• Further east, it was announced last week that Alan Gilbert will step down from his post as music director of the New York Philharmonic at the end of the orchestra’s 2016/17 season. There is already plenty of speculation as to who will replace him, and yesterday New York Times critic Anthony Tommasini weighed in on what Gilbert’s departure could mean for the Philharmonic.

In blog news, the upcoming weeks are jam-packed with performances, especially the beginning of March. Depending on student ticket availability, a review of the CSO’s performances of Mozart’s Requiem may make an appearance on this blog next week. In any case, we’ll be bringing you topical content. Stay tuned!

BREAKING: 22-year-old fills CSO’s principal bassoon post

Keith-main-image-884According to the Interlochen Center for the Arts’ Facebook page and The Oregonian, the Chicago Symphony has a new principal bassoonist—and a young one, at that.

Only a year after being named principal bassoonist of the Atlanta Symphony, 22-year-old Keith Buncke was just announced as the principal bassoonist of one of America’s most prestigious symphony orchestras. This news comes several months after former principal David McGill’s resignation and just on the heels of fellow double-reed player Eugene Izotov’s announced departure for the San Francisco Symphony.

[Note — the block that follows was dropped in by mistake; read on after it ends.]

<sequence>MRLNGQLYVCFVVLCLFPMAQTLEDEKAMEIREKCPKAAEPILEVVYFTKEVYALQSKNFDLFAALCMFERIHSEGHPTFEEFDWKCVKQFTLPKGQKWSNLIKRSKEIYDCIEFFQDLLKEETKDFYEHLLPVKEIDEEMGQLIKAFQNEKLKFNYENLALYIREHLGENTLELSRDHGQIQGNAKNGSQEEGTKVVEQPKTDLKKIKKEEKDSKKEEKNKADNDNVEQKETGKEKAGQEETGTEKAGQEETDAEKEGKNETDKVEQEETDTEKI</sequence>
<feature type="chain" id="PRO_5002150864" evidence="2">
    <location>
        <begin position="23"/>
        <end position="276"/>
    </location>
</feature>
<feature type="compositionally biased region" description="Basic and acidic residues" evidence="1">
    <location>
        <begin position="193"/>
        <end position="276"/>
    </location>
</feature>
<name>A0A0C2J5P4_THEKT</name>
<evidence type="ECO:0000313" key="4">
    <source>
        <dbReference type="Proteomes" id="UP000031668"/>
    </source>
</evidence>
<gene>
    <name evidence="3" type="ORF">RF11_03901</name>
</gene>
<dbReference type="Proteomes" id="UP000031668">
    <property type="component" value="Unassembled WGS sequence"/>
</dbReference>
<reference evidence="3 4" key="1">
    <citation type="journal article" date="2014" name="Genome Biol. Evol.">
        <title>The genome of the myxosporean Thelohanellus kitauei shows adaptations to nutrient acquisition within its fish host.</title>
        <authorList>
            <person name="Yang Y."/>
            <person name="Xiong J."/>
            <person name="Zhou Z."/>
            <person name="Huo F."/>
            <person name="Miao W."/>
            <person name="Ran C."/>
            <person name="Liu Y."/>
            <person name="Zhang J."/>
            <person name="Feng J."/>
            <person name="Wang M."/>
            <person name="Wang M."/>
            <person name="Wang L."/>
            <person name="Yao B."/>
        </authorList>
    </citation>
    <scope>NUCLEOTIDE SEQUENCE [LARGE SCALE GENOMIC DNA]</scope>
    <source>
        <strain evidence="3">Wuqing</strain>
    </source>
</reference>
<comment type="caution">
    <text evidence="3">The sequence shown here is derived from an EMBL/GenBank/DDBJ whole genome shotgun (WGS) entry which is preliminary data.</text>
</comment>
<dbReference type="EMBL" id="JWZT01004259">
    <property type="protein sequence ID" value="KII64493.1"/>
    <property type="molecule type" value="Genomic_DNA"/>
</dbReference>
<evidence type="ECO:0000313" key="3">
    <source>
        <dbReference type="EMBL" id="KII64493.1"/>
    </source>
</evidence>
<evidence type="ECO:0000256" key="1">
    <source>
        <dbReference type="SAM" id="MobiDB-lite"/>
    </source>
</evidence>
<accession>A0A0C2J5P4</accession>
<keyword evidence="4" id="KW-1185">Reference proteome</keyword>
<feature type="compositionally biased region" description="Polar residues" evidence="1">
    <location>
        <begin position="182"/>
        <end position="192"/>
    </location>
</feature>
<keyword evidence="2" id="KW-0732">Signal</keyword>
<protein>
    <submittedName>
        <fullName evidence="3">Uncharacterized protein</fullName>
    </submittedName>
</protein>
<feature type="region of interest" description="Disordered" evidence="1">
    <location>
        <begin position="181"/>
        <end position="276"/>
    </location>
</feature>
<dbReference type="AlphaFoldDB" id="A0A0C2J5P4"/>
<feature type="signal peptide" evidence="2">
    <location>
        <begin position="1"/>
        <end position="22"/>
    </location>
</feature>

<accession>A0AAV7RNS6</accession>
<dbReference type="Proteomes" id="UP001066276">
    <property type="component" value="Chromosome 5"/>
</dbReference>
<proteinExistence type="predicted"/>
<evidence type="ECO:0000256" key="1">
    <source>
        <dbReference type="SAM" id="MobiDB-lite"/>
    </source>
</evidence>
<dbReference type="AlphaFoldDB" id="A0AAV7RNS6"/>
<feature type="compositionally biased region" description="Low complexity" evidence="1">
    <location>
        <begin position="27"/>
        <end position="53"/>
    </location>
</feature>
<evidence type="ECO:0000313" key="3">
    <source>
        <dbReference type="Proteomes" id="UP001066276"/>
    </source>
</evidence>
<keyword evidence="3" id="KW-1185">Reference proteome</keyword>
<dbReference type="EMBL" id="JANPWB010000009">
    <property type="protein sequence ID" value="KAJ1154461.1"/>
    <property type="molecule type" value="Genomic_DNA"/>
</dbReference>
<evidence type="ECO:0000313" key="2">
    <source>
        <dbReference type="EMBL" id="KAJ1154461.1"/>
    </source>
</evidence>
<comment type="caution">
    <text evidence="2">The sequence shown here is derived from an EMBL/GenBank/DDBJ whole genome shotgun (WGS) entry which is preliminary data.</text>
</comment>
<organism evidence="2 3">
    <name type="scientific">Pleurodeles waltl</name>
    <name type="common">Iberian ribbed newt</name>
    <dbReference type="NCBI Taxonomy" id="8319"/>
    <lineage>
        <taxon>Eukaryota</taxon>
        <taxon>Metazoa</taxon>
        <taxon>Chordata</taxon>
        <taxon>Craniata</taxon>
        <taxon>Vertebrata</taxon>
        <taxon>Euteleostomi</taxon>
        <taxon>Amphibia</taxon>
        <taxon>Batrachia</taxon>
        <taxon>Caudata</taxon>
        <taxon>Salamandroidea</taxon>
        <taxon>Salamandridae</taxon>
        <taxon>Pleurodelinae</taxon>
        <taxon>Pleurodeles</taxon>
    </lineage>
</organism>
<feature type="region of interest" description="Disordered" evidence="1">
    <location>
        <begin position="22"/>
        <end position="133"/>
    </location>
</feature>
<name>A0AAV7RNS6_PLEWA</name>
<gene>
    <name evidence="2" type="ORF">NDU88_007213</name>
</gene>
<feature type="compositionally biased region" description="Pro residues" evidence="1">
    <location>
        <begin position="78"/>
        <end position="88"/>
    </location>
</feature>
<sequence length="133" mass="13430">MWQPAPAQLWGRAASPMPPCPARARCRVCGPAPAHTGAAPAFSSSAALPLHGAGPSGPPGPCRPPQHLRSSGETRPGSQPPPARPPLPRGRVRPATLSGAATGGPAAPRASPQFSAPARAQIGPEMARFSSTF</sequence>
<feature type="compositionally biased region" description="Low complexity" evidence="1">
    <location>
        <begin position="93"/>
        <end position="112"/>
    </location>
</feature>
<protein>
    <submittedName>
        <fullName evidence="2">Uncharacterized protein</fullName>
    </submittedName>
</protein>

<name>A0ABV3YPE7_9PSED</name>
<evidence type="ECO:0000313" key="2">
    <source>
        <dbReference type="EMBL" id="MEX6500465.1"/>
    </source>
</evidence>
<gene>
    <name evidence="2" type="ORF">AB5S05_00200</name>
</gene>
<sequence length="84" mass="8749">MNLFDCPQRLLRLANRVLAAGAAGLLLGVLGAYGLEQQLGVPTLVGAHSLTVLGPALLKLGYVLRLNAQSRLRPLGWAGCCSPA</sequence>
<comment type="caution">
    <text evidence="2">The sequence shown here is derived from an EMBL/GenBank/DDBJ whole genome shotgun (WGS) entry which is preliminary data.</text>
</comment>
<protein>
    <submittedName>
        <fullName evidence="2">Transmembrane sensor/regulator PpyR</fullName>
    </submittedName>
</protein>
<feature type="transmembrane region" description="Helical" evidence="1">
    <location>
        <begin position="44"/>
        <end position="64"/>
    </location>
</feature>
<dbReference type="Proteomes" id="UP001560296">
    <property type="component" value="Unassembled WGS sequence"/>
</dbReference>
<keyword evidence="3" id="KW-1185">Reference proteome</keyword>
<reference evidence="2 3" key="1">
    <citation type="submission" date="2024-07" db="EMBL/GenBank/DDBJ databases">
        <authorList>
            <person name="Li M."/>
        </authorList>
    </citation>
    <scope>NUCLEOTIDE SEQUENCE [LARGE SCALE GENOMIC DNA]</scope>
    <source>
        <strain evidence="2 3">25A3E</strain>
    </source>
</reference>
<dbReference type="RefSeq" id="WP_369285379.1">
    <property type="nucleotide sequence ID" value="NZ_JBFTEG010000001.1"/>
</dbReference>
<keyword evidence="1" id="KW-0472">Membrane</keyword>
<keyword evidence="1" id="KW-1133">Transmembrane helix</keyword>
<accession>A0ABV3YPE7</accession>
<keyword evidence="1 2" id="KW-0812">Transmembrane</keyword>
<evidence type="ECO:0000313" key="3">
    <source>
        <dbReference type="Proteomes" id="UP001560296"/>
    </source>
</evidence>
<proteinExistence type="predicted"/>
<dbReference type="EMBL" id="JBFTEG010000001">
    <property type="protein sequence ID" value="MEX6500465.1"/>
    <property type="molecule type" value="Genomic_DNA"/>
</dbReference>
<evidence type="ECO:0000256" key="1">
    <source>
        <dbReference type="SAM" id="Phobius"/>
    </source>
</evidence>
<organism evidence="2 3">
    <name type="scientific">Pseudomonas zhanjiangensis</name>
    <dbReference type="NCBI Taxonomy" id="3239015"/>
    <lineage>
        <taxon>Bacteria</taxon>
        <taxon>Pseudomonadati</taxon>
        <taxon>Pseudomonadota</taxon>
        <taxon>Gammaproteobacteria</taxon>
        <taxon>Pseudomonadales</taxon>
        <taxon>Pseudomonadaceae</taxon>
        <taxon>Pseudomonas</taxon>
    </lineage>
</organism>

Of Buncke, Mark Eubanks, former principal bassoonist of the Oregon Symphony, said that he saw “poise, confidence and musical maturity well beyond his years” early on in his young student. According to the Oregonian, Buncke played with the Portland Youth Philharmonic and Columbia Symphony while living in Oregon. (He hails from Lake Oswego, a suburb of Portland.)

If you’d like to get further acquainted with Buncke, here’s an extensive Portland Tribune article from 2012 and a video of him playing the Beethoven E-flat Major Septet with fellow Curtis students from about two years ago.

It’s going to be exciting to see this story hit the headlines over the next few days. I can’t help but feel a sense of déjà vu from when I first heard about Peter Moore’s appointment as the co-principal trombone of the LSO at only 18. Young people, unite!